A second major British law firm has dipped its toe into Canada’s legal market.
The latest legal merger, which will see the large London-based global firm Clyde & Co. swallow Canadian insurance-law boutique Nicholl Paskell-Mede, took two years to get off the ground.
The deal becomes official Sept. 1 and was announced this week. But talk of the possible merger first surfaced publicly earlier this year, with word that David Angus, a Conservative senator and former partner at Stikeman Elliott LLP, had agreed to help the British firm establish a Canadian wing.
The deal will see Nicholl Paskell-Mede’s 38 lawyers join Clyde’s network of 700 lawyers and 24 offices around the world, something the Canadian firm says will give its clients access to a global pool of insurance-law expertise.
It took two years of courtship, after an introduction from Mr. Angus, to make the marriage happen, Nicholl Paskell-Mede partner Jo-Anne Demers said, before Clyde’s partners approved the merger in a unanimous vote last week. (Her firm did the same shortly before that.)
“Our clients know us, but now we will be able to respond to all their needs if they have any needs on an international level,” Ms. Demers said, adding that the Canadian firm already has an international presence, counting Lloyd’s of London as one of its clients.
Nicholl Paskell-Mede was founded in 1992 in Montreal, and expanded with a Toronto office in 2005. It specializes in insurance law, including acting for the insurers of professionals, such as accountants. But it also does defence work in class-action and product-liability cases. It will now use the Clyde & Co. banner.
The merger comes a month after Montreal-based national firm Ogilvy Renault LLP officially retired its name and joined with London-based legal giant Norton Rose, and amid speculation about other similar moves.
Clyde is not considered one of London’s so-called Magic Circle leading firms, but ranks within the country’s top 20. Like rival Norton Rose, it has been on an international-expansion spree lately, opening a new office in New Jersey last year. It also has U.S. offices in New York and San Francisco.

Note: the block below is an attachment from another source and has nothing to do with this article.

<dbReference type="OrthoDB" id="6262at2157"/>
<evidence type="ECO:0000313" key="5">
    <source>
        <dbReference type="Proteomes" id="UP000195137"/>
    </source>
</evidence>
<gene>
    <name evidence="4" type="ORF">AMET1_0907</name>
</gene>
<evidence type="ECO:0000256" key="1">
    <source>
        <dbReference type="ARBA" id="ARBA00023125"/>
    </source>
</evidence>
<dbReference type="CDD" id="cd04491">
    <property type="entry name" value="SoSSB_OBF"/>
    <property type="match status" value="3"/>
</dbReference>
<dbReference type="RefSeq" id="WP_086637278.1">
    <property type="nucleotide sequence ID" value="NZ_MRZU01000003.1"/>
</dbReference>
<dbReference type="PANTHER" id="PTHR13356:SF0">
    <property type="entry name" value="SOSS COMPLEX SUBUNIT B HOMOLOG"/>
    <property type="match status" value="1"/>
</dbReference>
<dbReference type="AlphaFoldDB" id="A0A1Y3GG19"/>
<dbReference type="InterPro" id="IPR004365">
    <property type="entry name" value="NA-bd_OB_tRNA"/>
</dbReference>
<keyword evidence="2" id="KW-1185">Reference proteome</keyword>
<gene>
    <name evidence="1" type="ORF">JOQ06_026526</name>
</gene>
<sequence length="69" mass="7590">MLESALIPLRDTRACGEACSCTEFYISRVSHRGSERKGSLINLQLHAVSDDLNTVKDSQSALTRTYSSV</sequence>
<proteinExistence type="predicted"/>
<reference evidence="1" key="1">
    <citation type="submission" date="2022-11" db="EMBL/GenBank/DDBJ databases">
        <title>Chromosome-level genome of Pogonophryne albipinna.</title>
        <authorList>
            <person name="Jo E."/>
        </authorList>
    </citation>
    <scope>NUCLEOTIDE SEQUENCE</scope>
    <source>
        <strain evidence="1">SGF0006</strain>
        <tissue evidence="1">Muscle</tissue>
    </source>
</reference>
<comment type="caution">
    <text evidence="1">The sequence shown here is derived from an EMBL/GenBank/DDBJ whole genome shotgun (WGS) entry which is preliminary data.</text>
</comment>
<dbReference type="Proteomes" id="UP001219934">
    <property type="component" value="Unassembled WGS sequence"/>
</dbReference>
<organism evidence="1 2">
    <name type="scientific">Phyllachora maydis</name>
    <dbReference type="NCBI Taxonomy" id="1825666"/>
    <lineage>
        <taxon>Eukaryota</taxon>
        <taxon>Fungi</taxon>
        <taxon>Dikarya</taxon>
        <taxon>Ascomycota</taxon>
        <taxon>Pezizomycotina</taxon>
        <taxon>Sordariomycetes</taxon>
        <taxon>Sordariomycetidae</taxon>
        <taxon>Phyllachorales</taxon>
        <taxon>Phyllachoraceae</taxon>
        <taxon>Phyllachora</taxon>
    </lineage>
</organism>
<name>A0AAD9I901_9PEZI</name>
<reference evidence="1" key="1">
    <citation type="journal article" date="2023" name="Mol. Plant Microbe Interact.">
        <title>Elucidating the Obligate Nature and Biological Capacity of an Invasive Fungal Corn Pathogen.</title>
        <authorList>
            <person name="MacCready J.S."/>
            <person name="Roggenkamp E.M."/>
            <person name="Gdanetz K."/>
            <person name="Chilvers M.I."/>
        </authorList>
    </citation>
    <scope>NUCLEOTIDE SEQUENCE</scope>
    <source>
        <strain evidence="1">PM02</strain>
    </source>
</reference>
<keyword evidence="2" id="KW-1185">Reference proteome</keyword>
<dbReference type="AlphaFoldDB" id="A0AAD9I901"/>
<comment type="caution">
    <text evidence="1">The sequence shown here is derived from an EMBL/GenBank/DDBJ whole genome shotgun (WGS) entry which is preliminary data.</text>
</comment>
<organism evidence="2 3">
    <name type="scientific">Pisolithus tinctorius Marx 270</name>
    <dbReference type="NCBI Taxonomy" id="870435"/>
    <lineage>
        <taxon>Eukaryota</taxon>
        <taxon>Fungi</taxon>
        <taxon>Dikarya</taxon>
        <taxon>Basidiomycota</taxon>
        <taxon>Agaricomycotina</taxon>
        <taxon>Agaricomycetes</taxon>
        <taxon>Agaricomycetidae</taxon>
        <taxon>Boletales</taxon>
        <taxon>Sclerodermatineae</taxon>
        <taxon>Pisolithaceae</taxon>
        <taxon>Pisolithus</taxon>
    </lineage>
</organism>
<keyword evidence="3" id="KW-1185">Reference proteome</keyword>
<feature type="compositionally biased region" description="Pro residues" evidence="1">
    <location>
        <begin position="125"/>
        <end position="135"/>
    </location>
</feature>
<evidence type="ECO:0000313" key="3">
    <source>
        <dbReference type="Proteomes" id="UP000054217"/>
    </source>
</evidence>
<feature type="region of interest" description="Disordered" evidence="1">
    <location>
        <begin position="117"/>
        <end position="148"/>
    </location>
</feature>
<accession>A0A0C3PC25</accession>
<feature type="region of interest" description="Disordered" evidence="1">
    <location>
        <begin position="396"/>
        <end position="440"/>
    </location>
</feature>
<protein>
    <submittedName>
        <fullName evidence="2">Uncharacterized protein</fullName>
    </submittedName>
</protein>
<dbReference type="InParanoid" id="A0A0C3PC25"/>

ON THE MOVE
Fasken Martineau DuMoulin LLP has been on a hiring binge. In its London office, Jonathan Martin, an oil-and-gas merger specialist from British firm King & Spalding, joins as a partner. Andrew Thomas, a former partner at Gibson Dunn & Crutcher LLP, joins as a partner, and will head Fasken’s London-based banking practice.
Closer to home, Fasken has picked up two much-talked-about lawyers.
In Ottawa, Fasken has added Peter Mantas, a veteran of complex litigation and class-action cases and shareholder fights, who will lead Fasken’s emerging litigation practice after leaving Heenan Blaikie LLP. It’s the latest expansionary move for Fasken in Ottawa, where it took over local firm Johnston & Buchan LLP in 2007, and then grabbed some of McCarthy Tétrault LLP’s Ottawa team back in 2009.
Fasken has also announced that Karen Zimmer, whose client list is heavy with financial institutions, has left McCarthy Tétrault LLP to join Fasken’s securities and mergers and acquisitions group in Vancouver as a partner.
Meanwhile, Steven Phipps – formerly an in-house lawyer for the City of Edmonton – has joined Fraser Milner Casgrain LLP as a partner in its Edmonton office’s municipal and real estate law group.
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